On Sunday afternoon, June 10th, people came to Washington D.C. to take part in a global rally and march to mark the 40th Anniversary of the Israeli occupation of the West Bank, Gaza, and East Jerusalem. Most estimates put the demonstration at around 5,000 participants making it the largest national demonstration against the Israeli occupation in U.S. history.1 Americans were not alone in their actions with similar rallies occurring worldwide from London to Malaysia to Australia to Tel Aviv. The US Campaign to End the Israeli Occupation and United for Peace and Justice sponsored the event in which more than 300 other organizations took part, including Neturei Karta, a group of anti-Zionist orthodox Jews.2
The Rally began on the West-Lawn of the Capital where several speakers and a hip-hop performance engaged the crowd before demonstrators started to march. Emotions ran high when the anti-occupation protestors were confronted by a hundred or so Zionists holding signs such as, “Israel We Stand With You” and “Israel is on the map to Stay.” Passionate exchanges took place on both sides, but no major confrontations occurred. Now to the news, or shall we say, the lack there of.
If anyone had any doubts as to the stifling of information by the corporate media on this contentious issue, you should doubt no longer. For those of you, like myself, who expected to see some coverage regardless of its nature or bias, it seems our expectations were unfounded. Obviously, there are many important stories to cover on a Sunday afternoon; I mean, Paris Hilton is in jail for Christ sake! What does it take to get a blurb in a local newspaper these days? The Washington Post‘s headquarters is in Washington, D.C., right? Well, you couldn’t tell by reading their Monday addition. I searched the entire paper for a sentence, a mention, anything at all about the rally. What did I find? You guessed it, nothing. So then I figured I’d try a little harder to find some coverage of the rally; I mean, just because the Post didn’t cover the demonstration didn’t mean it wasn’t adequately covered somewhere else in the depths of our diverse media, right? Wrong. Well … somewhat right. After many hours of searching, I decided to go to The US Campaign to End Israeli Occupation’s website. Once there, under the “in the news” category, I found their reported press hits. Guess how many hits they found nationwide? Four. Guess how many hits were in mainstream media outlets? Zero. The rally got coverage in a whopping three local newspaper publications nation-wide: the Austin-American Statesman, the Buffalo News, and the Detroit News; The Huffington Post, which is a blog, and the Jerusalem Post based out of Israel, were also noted.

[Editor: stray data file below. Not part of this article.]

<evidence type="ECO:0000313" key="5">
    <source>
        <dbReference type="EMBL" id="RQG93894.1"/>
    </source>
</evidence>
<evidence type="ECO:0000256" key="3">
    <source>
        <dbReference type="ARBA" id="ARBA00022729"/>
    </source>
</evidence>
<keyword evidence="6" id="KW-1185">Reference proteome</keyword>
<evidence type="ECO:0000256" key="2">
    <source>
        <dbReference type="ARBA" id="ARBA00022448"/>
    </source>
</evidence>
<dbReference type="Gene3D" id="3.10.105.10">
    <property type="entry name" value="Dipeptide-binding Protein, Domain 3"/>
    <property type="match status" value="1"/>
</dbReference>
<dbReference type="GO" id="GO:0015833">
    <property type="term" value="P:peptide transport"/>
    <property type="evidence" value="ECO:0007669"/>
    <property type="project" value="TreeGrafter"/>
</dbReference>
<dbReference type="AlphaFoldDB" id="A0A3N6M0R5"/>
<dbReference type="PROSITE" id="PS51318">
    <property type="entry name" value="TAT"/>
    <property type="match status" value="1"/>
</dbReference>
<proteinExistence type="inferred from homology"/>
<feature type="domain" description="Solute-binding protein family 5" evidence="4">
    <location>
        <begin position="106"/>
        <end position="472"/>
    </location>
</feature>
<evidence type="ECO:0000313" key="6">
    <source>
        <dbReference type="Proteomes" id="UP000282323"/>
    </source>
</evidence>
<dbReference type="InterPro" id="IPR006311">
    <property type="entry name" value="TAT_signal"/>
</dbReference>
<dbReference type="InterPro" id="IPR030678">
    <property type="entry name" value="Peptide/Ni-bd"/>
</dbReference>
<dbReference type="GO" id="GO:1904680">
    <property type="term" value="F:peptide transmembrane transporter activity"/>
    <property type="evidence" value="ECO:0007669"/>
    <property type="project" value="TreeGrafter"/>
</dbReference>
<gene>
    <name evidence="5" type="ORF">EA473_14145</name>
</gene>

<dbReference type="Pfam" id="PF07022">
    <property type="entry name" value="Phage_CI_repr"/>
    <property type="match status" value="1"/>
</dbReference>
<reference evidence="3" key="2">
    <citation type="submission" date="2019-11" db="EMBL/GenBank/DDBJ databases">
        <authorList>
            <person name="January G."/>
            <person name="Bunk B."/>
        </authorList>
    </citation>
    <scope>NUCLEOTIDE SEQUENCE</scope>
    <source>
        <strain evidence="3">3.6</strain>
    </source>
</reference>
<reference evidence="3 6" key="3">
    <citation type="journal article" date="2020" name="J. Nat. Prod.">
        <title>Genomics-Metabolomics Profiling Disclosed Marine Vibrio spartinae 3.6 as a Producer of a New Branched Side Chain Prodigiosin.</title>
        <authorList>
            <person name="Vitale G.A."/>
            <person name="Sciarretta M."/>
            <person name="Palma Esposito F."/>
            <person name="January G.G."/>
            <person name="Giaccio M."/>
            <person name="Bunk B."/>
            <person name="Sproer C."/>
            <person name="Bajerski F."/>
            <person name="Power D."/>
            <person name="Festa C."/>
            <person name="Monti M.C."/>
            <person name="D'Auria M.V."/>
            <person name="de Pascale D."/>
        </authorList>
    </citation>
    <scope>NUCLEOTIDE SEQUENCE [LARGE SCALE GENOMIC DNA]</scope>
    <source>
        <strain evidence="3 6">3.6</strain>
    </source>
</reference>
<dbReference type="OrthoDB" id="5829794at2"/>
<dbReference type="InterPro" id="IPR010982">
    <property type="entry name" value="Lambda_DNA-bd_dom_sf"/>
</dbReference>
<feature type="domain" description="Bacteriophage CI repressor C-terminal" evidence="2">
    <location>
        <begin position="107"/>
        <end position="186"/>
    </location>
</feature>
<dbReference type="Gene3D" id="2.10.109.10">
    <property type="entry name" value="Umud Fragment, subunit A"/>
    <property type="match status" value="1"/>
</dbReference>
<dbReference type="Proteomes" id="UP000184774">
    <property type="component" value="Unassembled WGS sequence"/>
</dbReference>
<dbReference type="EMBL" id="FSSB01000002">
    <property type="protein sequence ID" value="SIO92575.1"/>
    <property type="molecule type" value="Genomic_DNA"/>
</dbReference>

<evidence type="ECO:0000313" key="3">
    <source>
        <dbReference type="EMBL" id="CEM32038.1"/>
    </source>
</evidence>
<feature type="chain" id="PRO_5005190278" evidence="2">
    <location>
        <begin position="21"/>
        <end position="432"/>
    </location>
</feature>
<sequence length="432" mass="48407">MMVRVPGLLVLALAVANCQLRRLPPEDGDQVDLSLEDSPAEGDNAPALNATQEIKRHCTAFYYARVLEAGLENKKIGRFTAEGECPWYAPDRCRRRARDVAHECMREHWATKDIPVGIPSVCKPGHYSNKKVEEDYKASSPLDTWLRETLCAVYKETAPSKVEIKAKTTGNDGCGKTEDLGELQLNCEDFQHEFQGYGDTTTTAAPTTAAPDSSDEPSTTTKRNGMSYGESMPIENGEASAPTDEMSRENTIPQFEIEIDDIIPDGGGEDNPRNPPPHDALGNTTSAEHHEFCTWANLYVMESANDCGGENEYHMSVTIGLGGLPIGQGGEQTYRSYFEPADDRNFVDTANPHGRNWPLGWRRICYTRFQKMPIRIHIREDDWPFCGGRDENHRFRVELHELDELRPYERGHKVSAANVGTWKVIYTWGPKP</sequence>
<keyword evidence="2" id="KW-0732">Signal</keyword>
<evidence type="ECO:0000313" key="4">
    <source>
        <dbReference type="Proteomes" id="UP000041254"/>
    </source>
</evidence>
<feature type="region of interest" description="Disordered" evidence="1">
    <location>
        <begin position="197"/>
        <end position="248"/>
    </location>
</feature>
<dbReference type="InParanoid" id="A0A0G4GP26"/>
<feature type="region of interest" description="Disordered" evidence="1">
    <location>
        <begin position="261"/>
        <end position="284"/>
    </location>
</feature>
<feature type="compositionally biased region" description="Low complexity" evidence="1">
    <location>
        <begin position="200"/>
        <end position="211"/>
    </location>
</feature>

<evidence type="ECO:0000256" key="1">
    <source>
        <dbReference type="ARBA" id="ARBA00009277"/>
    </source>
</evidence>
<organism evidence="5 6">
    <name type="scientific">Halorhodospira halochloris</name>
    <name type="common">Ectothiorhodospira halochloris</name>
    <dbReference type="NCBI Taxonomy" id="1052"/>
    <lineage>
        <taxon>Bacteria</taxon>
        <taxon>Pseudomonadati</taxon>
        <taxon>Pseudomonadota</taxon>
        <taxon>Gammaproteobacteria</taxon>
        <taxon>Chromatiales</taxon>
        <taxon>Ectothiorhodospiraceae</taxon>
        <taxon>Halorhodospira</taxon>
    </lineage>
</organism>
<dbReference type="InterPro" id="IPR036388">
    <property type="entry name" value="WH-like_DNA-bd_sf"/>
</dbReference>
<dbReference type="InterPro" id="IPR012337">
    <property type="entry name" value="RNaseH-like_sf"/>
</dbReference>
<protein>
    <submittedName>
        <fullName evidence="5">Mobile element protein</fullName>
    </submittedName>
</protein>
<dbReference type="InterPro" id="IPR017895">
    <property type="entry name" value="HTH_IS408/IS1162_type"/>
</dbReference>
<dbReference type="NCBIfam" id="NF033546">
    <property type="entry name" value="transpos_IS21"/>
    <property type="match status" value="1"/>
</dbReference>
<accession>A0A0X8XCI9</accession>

The U.S. Campaign to End Israeli Occupation claims the rally was a “huge success,” but for whom? Not for those of us who were at the rally protesting against the illegal occupation, that’s for sure. If our goal was to raise awareness and dialogue about the illegal occupation and the U.S. government’s direct economic and military support of the occupation, then it was a failure. To be fair, it should be mentioned that the failure of the event was not a result of the organizations involved; they were, after all, successful in leading a peaceful and populous rally, march, and subsequent lobby day on Capital Hill. Failure came in the form of our media and its refusal to give the march any airtime, which begs the question, why didn’t the demonstration get any mainstream coverage, even from the Washington Post? I don’t have the answer.
Perhaps at least one major factor in the lack of media coverage was the zionist community’s decision to not protest or partake in, but largely ignore the demonstration. As the director for the Jewish Council For Public Affairs, Hadar Susskind, put it, “We didn’t feel the need to bring it more attention.” Seems like their strategy may have worked better than they could have hoped.3
Not too long after the march I spoke with a representative from the U.S. Campaign to End the Israeli Occupation; the representative stated that a discussion was on-going as to how they could gain greater coverage in the future. I also tried to contact the Washington Post about their blackout of the demonstration, but received no response. By writing this piece, I hope to give a voice to a rally and march for justice that went unheard.
- US Campaign to End the Israeli Occupation [↩]
- www.nkusa.org [↩]
- June 11th, 2007. Jerusalem Post-online, Hilary Leila Krieger [↩]